Windows/VMware: Producing a Visio Flowchart from VMware 5.5 and Higher thru Powershell 3.0 or PowerCLI 6.3 or higher

Hey guys,

So to start off, found this article at this location:

Credit where credit is Due!

Give credit where credit is due, is what I always say. However this was written for VMware 5.5 and the script didn’t work entirely out of the box as it did back in the 5.5 days. A little tweaking of the script and updating syntax was needed to get it working. The means of this article is to work thru the issues to get it working and just get the results. 🙂

To start you will need the following software and windows updates:

  1. PowerShell 3.0
  2. Windows PowerCLI 6.3.0 or higher
  3. Microsoft Visio 2010 or higher

 

After installing the following and having already owned a copy of Visio 2010, I was off and away on getting it working. Below is a step-by-step process of how to do this and also some errors you might get.

 

I assume at this point you have installed the 3 things listed above. Open up PowerShell or PowerCLI in a elevated state as an administrator and type the following command in either console. If you do not do this step you will get an error message like this when you attempt to establish connection with the vCenter Server with connect-viserver, as you will see here in PowerCLI, this same error will occur in PowerShell 3.0 too:

To avoid this restricted access type this:

 

 

 

Set-ExecutionPolicy unrestricted

 

 

 

After you apply this cmdlet, if you open this in PowerCLI, close the application and restart it, upon opening the application it should look like this:

Alternatively, if you entered this command in PowerShell 3.0, you do not need to restart PowerShell 3.0, you will though need to run an additional command:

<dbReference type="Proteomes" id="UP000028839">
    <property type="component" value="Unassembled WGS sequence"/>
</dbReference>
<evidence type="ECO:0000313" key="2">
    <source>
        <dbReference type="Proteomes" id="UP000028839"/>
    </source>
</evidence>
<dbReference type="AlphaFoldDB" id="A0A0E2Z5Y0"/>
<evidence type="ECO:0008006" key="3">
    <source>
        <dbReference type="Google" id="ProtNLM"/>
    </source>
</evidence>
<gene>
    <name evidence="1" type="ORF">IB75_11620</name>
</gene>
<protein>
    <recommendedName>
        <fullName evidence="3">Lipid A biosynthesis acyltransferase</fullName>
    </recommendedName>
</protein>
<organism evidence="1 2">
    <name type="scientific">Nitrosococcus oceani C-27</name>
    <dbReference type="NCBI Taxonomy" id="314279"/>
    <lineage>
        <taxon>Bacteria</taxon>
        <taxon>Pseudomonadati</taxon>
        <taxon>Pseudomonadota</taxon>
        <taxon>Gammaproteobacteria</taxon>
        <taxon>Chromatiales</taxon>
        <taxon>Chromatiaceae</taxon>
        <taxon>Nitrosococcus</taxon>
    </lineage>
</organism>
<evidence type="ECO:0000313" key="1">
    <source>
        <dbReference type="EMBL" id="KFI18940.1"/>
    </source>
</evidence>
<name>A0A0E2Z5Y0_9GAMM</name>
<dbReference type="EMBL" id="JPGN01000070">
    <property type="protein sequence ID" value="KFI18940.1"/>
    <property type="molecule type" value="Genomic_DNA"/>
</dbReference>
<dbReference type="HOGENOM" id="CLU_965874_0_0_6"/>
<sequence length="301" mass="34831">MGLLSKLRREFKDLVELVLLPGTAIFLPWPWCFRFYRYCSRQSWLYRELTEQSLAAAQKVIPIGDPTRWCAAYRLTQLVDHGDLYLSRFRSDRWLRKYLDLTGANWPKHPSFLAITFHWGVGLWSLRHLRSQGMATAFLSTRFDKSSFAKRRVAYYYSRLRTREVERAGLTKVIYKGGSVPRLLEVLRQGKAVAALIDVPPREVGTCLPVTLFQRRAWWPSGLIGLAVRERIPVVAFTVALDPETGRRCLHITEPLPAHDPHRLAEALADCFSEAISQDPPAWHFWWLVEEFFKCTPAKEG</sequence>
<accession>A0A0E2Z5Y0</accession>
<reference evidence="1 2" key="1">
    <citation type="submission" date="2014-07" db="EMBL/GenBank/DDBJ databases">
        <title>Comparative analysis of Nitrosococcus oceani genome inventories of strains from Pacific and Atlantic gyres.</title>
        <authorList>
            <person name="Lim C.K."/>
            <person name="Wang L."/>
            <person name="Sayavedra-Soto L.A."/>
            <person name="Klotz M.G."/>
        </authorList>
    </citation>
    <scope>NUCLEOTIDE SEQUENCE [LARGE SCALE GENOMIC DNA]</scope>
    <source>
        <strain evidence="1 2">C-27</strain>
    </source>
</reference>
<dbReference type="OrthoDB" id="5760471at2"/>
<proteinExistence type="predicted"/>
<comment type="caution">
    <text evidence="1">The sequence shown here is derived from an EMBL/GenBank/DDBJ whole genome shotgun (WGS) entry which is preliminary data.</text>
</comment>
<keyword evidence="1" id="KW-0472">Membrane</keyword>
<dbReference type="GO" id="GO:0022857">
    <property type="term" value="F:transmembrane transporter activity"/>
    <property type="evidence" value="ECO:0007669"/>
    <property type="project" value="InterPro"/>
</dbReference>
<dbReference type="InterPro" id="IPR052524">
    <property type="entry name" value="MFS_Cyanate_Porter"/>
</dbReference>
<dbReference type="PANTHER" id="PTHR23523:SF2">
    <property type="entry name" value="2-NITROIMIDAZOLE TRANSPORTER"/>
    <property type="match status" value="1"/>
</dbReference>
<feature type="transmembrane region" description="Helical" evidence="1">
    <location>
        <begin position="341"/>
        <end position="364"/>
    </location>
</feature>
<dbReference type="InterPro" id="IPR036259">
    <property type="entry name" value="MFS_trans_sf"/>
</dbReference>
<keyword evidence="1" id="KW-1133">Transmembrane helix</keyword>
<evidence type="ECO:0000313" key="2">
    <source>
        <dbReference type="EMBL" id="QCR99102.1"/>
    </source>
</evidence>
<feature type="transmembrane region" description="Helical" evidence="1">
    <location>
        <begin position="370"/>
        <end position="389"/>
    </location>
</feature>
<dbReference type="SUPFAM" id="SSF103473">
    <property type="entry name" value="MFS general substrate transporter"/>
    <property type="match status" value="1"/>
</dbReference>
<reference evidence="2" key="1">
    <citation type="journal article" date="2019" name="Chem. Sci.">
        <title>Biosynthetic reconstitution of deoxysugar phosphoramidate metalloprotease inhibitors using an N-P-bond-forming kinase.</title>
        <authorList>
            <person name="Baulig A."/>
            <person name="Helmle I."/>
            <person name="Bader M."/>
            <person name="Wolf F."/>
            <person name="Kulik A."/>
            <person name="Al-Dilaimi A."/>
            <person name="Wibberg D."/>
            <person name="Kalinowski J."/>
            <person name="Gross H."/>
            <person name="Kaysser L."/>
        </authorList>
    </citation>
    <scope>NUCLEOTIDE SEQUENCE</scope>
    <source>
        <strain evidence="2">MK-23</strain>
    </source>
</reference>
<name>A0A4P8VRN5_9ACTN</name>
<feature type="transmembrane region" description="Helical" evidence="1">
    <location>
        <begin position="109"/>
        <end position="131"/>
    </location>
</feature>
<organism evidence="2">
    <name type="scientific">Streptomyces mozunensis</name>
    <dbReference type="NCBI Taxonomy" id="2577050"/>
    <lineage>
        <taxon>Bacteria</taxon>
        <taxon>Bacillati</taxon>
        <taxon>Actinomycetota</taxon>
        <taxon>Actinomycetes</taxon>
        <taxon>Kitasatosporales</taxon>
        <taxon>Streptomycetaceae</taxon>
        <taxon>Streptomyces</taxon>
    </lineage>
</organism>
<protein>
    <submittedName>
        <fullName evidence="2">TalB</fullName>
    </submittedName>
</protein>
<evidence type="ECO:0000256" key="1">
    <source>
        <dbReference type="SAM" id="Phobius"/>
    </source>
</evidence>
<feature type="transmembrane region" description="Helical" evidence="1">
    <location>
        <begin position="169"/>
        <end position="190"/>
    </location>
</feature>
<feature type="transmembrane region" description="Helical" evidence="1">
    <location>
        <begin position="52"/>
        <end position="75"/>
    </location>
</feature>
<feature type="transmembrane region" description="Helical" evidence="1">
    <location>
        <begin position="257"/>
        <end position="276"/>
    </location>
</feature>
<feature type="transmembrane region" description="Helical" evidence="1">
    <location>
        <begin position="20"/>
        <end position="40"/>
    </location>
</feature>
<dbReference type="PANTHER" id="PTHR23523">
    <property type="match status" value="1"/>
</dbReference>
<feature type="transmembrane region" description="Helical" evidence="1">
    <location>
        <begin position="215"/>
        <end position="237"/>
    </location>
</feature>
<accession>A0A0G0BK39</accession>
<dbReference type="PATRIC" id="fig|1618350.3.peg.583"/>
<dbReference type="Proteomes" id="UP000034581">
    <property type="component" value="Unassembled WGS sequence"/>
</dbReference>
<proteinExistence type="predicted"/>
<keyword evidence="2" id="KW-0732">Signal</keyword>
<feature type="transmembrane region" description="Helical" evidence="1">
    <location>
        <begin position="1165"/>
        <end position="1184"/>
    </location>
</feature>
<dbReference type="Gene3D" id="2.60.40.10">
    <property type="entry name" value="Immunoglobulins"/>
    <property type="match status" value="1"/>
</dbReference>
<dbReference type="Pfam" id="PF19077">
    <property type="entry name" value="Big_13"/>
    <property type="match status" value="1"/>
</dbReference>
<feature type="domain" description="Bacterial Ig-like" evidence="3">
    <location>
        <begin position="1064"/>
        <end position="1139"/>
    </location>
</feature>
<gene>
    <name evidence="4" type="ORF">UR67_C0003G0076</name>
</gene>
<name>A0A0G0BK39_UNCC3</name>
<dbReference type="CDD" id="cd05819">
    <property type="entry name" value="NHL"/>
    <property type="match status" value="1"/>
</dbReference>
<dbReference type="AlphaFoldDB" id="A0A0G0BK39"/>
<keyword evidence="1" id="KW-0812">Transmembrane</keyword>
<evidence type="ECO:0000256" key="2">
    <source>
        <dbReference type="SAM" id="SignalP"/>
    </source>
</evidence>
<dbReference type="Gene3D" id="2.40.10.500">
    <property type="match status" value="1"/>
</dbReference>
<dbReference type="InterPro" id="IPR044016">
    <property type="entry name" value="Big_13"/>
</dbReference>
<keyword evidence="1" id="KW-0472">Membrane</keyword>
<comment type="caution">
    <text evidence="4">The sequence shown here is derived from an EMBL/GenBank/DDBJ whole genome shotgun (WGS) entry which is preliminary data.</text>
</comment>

Get-Module -Name VMware* -ListAvailable | Import-Module

 

 

 

as shown here:

 

Likewise while still in PowerShell 3.o for good measure, you should make sure a snap-in is loaded into PowerShell that is normally already loaded in PowerCLI and that command is as follows:

 

 

Add-PSSnapin VMware.VimAutomation.Core

 

 

 

as shown here:

Now at this stage in the game, after all of the modules are loaded and policies are set in both PowerCLI and PowerShell we can proceed to the next command. This command establishes a connection with vCenter with permissions of the user account that has full access to the VMware Datacenter and it’s child clusters. The command is as follows:

 

 

Connect-VIServer <vCenter FQDN or IP address> -Credential (Get-Credential)

 

 

As shown here:

After you have established connection with vCenter, you can run the script found in the website linked above. However for easy of use, here is the script. Make sure to modify your users my documents path at the bottom of the script to reflect your PC’s SID information. Also take note of the location of the Visio .vss file location in the script, make sure the Stencils are in the My Shapes folder.

Lastly, here is a a direct, link, to the Visio Stencils needed to get this working correctly. 🙂

 

Here is the script:

 

 

Connect-VIServer <vcenter FQDN or IP address> -Credential (Get-Credential)
$allclusters = Get-Cluster

# Iterate for each cluster and generate and save the vCenter Network map visio diagram.
foreach ($cluster in $allclusters)

{

$shpFile1 = “VMware EUC Visio Stencils 2015.vss”

#VISIO Function for the Connection-of-objects
function connect-visioobject ($firstObj, $secondObj)
{
$shpConn = $pagObj.Drop($pagObj.Application.ConnectorToolDataObject, 0, 0)
#// Connect its Begin to the ‘From’ shape:
$connectBegin = $shpConn.CellsU(“BeginX”).GlueTo($firstObj.CellsU(“PinX”))
#// Connect its End to the ‘To’ shape:
$connectEnd = $shpConn.CellsU(“EndX”).GlueTo($secondObj.CellsU(“PinX”))
}

#VISIO Function for adding the object into the drawing
function add-visioobject ($mastObj, $item)